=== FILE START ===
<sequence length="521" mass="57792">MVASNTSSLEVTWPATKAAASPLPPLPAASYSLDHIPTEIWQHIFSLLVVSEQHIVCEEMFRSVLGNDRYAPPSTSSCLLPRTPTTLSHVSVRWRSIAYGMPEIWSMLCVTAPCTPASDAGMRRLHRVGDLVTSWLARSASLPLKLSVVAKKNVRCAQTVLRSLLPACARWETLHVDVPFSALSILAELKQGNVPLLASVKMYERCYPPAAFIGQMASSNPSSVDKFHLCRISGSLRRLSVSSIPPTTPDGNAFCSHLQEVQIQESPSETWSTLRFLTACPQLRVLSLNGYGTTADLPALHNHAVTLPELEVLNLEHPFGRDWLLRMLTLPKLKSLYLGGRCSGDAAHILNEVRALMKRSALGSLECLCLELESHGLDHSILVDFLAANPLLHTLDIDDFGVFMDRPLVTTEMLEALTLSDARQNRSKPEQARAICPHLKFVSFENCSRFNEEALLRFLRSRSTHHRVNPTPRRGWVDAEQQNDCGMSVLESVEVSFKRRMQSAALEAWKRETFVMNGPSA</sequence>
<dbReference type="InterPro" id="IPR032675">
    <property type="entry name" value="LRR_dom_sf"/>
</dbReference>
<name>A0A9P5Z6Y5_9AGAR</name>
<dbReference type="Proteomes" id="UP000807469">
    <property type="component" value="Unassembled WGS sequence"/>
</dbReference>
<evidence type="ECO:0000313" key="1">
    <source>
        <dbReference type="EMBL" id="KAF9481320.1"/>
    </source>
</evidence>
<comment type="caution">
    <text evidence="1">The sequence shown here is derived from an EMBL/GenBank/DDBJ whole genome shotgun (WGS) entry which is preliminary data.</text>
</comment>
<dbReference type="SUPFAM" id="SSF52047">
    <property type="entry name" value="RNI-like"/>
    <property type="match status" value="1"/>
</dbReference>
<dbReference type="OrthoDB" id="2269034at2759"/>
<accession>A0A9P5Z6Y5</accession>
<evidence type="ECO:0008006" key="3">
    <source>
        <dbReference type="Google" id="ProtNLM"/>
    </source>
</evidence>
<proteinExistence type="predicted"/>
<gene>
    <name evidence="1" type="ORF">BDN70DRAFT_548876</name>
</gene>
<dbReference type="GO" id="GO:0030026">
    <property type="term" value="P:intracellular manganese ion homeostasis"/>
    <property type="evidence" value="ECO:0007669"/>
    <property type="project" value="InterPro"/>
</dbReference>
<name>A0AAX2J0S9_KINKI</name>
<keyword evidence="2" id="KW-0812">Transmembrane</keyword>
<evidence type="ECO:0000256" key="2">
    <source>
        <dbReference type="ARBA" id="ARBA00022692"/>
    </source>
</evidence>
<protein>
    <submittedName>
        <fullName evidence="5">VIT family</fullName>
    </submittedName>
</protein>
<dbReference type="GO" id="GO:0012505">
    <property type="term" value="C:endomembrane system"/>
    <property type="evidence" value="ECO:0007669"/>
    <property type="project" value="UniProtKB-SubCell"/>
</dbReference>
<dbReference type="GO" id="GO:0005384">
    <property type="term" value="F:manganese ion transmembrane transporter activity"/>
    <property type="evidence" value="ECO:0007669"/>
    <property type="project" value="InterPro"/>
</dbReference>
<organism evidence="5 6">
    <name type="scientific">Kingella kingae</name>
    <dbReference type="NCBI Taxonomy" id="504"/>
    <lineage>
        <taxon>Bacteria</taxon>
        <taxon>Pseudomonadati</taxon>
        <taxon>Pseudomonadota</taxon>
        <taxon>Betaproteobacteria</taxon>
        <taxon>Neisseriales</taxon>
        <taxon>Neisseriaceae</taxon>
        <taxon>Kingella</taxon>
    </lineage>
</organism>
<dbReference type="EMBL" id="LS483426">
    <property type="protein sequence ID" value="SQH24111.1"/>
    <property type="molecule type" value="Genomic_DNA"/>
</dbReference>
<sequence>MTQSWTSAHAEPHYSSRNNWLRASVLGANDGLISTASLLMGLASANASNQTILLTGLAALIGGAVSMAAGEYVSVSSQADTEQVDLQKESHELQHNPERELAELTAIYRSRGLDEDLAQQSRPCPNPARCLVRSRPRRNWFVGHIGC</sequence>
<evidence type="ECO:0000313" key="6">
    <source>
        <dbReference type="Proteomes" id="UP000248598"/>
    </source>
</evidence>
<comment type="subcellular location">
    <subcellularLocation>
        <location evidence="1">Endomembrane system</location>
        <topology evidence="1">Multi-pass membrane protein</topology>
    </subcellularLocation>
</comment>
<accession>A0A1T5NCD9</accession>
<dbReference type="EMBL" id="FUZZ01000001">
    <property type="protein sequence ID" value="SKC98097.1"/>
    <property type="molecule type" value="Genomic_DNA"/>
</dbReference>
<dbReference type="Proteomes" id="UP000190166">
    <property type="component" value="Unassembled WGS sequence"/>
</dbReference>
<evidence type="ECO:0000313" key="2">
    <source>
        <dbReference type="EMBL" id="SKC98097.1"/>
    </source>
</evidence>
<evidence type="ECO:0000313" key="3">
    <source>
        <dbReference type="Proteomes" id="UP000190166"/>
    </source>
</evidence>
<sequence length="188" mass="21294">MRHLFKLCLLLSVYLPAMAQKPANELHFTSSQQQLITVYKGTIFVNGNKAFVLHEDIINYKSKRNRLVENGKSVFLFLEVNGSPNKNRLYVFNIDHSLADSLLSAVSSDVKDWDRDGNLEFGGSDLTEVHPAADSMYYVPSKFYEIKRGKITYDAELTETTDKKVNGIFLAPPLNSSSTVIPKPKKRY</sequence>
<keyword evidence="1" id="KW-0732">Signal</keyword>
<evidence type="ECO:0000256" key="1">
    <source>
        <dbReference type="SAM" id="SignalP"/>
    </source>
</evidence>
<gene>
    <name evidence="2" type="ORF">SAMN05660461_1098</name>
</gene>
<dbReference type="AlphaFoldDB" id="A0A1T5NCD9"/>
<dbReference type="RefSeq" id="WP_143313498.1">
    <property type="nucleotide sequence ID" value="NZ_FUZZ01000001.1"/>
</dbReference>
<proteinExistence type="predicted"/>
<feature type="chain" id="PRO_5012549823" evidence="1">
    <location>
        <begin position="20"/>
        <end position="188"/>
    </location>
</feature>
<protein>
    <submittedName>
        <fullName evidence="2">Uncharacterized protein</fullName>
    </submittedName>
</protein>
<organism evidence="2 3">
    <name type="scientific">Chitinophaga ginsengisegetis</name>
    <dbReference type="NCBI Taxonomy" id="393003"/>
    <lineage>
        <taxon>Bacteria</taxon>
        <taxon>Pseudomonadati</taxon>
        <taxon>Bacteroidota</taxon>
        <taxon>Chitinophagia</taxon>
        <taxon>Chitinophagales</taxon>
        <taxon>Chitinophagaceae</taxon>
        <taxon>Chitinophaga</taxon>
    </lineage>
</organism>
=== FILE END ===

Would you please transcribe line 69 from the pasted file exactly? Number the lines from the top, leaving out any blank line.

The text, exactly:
        <taxon>Kingella</taxon>